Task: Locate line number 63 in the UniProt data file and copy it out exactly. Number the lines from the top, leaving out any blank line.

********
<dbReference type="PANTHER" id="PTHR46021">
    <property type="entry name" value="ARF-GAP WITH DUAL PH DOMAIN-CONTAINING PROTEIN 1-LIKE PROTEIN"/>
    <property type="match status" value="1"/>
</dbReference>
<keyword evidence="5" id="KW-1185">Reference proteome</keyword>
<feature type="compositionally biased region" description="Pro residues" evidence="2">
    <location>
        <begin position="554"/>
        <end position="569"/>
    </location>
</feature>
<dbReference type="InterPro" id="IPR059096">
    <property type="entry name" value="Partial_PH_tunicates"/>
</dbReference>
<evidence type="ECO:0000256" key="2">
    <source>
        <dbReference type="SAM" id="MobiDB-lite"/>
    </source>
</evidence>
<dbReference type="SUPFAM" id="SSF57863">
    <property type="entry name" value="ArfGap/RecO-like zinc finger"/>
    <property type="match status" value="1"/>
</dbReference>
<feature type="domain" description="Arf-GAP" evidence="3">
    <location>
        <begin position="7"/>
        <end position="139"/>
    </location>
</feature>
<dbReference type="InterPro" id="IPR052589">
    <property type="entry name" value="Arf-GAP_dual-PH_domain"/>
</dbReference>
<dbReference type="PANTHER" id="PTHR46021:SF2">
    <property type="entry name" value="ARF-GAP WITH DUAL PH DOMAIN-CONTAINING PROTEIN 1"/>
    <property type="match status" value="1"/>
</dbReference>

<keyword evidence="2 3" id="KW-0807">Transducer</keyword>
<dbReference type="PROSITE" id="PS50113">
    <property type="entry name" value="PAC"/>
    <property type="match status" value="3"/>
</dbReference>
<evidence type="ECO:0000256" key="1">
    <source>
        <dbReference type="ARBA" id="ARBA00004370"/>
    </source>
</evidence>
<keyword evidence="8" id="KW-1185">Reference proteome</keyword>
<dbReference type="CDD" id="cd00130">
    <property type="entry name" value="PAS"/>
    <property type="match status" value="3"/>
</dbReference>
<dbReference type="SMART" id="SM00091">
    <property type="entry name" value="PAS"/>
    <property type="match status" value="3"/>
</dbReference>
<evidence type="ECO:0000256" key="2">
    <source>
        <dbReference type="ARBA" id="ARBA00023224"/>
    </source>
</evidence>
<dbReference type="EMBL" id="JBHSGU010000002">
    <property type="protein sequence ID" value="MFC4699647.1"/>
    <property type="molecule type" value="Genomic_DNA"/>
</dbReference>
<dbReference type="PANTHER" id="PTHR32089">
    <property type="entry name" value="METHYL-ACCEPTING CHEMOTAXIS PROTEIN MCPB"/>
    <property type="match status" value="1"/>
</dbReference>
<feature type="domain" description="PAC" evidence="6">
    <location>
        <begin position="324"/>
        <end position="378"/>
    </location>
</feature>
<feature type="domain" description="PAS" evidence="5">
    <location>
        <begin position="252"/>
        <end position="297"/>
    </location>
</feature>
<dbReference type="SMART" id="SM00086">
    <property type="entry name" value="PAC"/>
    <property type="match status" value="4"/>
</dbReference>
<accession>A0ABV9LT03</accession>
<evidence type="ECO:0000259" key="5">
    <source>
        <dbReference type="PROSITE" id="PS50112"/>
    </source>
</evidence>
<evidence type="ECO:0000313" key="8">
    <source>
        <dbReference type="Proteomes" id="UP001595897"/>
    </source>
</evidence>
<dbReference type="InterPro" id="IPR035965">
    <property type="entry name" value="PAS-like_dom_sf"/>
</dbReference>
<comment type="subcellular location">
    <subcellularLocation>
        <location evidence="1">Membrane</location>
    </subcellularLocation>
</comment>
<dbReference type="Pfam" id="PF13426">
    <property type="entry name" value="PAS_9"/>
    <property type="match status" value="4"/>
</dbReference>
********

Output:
    <property type="molecule type" value="Genomic_DNA"/>